What is the schedule for MPower U’s visit to Des Moines for SE Iowa Days

WEST BURLINGTON — A “sweet” group of thoughtful students recently gathered at the Little Theater on the campus of Southeastern Community College to impact the future of Iowa State.

This group of 24 high school students from 13 area high schools is part of the 16th iteration of the MPower U class – with the chosen name “Sweet 16” – which meets monthly throughout the school year to broaden their horizons. and become better informed citizens.

This meeting was intended to formalize position statements to present to area lawmakers when they travel to Des Moines on Wednesday, Feb. 2, for the annual Southeast Iowa Days at the State Capital.

“The students have put a lot of time and effort into what they think will make the state great,” said Carlene Woodside, instructor and group coordinator.

They have spent the school year deciding what is important to them during monthly classes. They met with leaders in the region and explored the region by organizing courses in different cities where the students live.

“It was a lot of fun,” said David Denbow, a student from Central Lee High School. “I enjoyed the leadership courses and the trips. It’s fun to visit the communities in southeast Iowa where all the schools are based.

Fun has been combined with hard work and that work culminates in the upcoming presentation to lawmakers.

“It’s a little nerve-wracking but cool to meet our reps,” said Ava Parkins of Notre Dame High School. “I think we’ve done a lot of research and we know it well, but after all, we’re high school kids and we don’t know everything.”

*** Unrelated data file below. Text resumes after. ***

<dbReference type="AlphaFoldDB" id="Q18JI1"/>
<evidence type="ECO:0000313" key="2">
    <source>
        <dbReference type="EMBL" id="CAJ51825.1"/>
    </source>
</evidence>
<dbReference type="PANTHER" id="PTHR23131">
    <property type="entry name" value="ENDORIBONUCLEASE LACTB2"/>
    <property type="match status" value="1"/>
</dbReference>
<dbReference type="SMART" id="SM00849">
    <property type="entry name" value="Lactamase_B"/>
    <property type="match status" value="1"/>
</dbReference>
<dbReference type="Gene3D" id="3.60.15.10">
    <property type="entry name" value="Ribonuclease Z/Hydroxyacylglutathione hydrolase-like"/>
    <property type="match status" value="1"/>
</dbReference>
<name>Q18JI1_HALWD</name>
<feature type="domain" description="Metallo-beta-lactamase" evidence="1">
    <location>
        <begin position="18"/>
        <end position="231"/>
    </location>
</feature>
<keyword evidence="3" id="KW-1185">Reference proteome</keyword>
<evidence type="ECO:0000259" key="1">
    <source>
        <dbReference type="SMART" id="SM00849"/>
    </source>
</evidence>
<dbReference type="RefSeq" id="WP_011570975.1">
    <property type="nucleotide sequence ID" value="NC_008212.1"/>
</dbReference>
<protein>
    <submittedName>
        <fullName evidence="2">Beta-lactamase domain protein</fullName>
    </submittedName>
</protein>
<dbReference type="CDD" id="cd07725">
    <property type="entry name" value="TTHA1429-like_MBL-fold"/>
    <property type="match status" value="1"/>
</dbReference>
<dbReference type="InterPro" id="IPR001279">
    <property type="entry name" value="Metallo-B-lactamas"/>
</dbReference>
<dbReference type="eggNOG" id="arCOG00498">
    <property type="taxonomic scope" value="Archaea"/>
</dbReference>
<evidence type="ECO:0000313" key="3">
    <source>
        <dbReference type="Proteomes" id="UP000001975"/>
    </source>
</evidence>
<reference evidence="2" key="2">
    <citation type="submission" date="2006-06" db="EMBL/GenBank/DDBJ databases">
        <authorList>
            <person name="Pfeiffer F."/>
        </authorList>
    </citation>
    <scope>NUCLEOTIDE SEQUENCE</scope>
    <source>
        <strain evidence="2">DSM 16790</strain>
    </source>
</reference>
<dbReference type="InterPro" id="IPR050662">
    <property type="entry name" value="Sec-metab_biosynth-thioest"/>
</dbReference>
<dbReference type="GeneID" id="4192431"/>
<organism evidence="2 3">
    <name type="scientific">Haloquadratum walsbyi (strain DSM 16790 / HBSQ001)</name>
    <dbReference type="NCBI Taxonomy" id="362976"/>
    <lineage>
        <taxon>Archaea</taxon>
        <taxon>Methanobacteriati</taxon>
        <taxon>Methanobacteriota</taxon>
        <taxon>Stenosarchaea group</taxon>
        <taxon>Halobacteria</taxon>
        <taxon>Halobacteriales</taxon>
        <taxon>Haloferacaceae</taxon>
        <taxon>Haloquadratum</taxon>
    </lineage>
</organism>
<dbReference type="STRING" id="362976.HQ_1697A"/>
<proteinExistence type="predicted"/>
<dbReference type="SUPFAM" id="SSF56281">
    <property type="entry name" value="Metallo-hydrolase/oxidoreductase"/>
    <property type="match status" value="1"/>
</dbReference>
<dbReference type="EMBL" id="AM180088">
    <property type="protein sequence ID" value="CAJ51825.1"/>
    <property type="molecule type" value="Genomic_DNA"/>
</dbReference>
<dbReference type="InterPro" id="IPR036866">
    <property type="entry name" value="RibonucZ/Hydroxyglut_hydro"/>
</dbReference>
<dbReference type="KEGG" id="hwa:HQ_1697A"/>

More importantly, they are excited about this opportunity which is a highlight of the year for the program.

“Having them heard and listened to goes a long way toward growing their leadership,” Woodside said. “It helps them advance their critical thinking.”

Thinking is what the groups were doing that day as they planned how to be persuasive with their statements. They met in three groups of eight and the computers were open as they brainstormed ideas and formulated their statements. They were laughing, smiling and also very serious.

The three topics the students plan to present are: Standard Core Scoring, Rural Internet Access, and Work-Based Learning.

MPowerU students, from left, Brenna Remele, of Burlington High School, Carlea Beckman, of Danville High School, and Olivia Schmidgall, of Mediapolis High school, react Friday, January 21, 2022, while researching their topic the standard base notation at the Little Theater on the campus of Southeastern Community College in West Burlington.  The students will present their position statement to lawmakers Feb. 2 in Des Moines.

Standard base ranking

Students explained that grading is inconsistent across the state of Iowa. Through their research, they learned that grading is not uniform from school to school and even from teacher to teacher.

“We need to reevaluate the system,” said Brenna Remele, a student at Burlington High School. “All schools and teachers have different standards.”

They discovered that some schools allow students to retake tests and some have no set deadlines for projects. Thus, there is no incentive to go to class or get the job done on time.

They believe the grading standard should be percentage scores and letter grades modeled on what they found consistent in college.

“We want that to change, so we can better prepare for our future,” said Danville High School student Carlea Beckman.

MPowerU student David Denbow of Central Lee High School shows notes from his phone to Logan Kamrath of Notre Dame High School on Friday, Jan. 21, 2021, as they prepare with their teammates for their statement position on rural Internet access at the Little Theater on the campus of Southeastern Community College in West Burlington.  They will present their findings to lawmakers during the trip to the state capitol on Feb. 2.  Aidan Koehler of Keokuk High School is the top left student.

Rural Internet Access

The students understand that this topic is well funded and in the crosshairs of legislators, but they wanted to stress the importance of getting it right.